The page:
Cablegate: Brazil: Opposition Psdb President's Comments On
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C O N F I D E N T I A L SECTION 01 OF 03 BRASILIA 001837
E.O. 12958: DECL: 05/25/2016
TAGS: PREL PGOV BR
SUBJECT: BRAZIL: OPPOSITION PSDB PRESIDENT'S COMMENTS ON
STATE OF PLAY OF THE PRESIDENTIAL ELECTION
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Classified By: POLITICAL COUNSELOR DENNIS HEARNE. REASONS: 1.4 (B)(D).
1. Summary. PSDB national president Tasso Jereissati told PolCouns that his party believes it has a window of another 10 to 15 days to diminish President Lula da Silva's commanding lead over PSDB contender Geraldo Alckmin, and move his candidacy to a second round of voting in late October. The PSDB remains resolute, but Alckmin, currently polling at 27 percent of voter intention versus Lula's steady 50 percent, must grow dramatically. Jereissati said Alckmin will now begin attacking the Lula government's record on corruption (but will make no new allegations) in TV and radio election programs, following a phase in which Alckmin used high-road rhetoric and focused on his policy achievements as Sao Paulo governor in order to positively establish his identity with voters nationwide. Lula's machine is formidable, Jereissati said, providing the president with a national stage and doling out subsidies to the poor at record levels in recent months, in an "audacious" effort to consolidate Lula's base among Brazil's millions of low-income voters. This, plus a generally good economic situation in the country, are boosting Lula, while the PSDB struggles to fund its national campaigns. End summary.
THE CRITICAL WINDOW -- NOW UNTIL MID-SEPTEMBER --------------------------------------------- -
2. (C) PolCounselor met privately on 30 August with Senator Tasso Jereissati, National President of the opposition PSDB party, and -- along with former President Fernando Henrique Cardoso and Minas Gerais Governor Aecio Neves -- one of the "troika" that sets policy for the party and its current campaign. Jereissati candidly acknowledged that PSDB candidate Geraldo Alckmin is facing a steep uphill fight against incumbent President Lula da Silva, and that current poll results -- if they solidify into firm trends -- would point toward a first round victory for Lula in October's election. However, Jereissati said the PSDB is nowhere near throwing in the towel, and he believes the party has 10 to 15 days (until mid-Septeber) to turn the election's course in a more positive direction for Alckmin. If Alckmin can grow several points in the next week or so, and if PSOL candidate Heloisa Helena -- currently garnering 10 percent of voter intention -- does not implode, then a second round remains a live possibility. (Note: A second round between the two finalists is required for the presidential election if no candidate gains 51 percent of the vote. It is widely viewed in Brazilian politics as "a whole new ball game," since voters focus more intently on two candidates only, and supporters from also-rans shift their allegiances to one of the final contenders. End note.) If Alckmin cannot turn the tide by mid-September, the PSDB national campaign will become demoralized and party candidates in states and municipalities will focus entirely on their own races, Jereissati said.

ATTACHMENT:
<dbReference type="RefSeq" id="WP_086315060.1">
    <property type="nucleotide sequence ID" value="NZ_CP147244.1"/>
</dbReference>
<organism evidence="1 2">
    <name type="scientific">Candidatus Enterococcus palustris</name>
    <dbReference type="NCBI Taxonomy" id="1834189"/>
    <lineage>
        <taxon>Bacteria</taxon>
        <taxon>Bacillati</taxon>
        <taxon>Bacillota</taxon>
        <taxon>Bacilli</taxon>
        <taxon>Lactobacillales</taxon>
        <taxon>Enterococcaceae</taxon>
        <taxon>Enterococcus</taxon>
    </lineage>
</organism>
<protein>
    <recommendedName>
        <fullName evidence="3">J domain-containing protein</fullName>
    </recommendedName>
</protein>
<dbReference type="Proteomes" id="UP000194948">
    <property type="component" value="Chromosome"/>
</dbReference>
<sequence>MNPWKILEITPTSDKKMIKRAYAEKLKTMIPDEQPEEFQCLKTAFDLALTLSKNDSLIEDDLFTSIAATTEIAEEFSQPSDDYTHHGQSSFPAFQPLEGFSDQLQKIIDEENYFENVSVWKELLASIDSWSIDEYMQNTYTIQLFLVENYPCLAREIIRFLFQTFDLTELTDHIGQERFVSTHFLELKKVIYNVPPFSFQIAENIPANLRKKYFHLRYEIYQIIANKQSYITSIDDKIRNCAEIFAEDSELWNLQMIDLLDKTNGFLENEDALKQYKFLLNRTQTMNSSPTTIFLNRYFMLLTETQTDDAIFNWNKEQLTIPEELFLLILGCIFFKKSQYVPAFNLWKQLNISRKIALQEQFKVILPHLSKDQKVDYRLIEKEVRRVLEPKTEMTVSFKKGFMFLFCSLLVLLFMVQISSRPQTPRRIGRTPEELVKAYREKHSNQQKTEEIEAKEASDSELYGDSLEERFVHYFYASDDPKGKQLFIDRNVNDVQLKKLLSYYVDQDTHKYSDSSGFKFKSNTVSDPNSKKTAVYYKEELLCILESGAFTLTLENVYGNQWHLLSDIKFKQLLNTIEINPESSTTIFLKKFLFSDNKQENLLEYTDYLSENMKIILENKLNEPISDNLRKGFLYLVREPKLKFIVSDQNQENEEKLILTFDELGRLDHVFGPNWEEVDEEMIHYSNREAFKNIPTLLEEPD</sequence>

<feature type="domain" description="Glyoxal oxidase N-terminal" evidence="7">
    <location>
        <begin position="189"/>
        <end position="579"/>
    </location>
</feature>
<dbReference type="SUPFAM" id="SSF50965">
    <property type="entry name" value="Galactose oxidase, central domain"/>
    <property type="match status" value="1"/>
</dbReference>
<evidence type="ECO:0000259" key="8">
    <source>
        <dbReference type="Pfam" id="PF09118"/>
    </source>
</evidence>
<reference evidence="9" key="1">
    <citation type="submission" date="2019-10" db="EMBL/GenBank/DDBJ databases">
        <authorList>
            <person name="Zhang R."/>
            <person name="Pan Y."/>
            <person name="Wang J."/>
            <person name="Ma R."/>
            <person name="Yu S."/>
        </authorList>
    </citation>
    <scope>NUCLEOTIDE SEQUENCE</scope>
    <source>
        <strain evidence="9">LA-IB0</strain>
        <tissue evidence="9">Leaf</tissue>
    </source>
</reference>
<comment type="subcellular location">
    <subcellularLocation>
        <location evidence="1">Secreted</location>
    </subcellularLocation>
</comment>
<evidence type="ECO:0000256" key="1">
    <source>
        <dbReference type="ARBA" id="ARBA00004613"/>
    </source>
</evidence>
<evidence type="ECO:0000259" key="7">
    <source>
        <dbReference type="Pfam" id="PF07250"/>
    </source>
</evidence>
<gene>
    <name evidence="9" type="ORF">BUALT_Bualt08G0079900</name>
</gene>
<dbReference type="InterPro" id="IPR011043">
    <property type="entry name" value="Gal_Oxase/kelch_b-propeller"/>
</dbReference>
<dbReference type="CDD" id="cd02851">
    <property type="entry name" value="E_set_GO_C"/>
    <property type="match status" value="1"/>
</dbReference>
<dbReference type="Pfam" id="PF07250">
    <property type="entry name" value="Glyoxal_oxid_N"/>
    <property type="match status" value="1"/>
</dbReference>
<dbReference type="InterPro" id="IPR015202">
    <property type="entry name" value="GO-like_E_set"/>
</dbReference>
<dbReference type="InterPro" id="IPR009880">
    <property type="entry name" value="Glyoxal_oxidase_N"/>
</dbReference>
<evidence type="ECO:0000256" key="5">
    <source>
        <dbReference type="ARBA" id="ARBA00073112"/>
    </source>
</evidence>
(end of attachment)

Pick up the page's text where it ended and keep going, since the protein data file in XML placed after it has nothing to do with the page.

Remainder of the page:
GOING NEGATIVE --------------
3. (C) Jereissati said he and other party leaders made a decision early on to avoid direct attacks on Lula for corruption issues in the early phase of the television and radio campaign season, which is widely viewed as decisive in Brazilian elections and which began on 15 August. Despite mounting pressure and complaints in the press from leaders in the PSDB's coalition partner party, the PFL, Alckmin and the party had stayed firmly with a set strategy, which Jereissati outlined: -- Use the first weeks of TV and radio time to establish Alckmin's identity and bonafides with voters as an effective and honest governor of the country's most advanced state, while largely avoiding harsh criticisms of Lula. This was essential, as Alckmin was little known among voters outside the country's southern and central states, and an unknown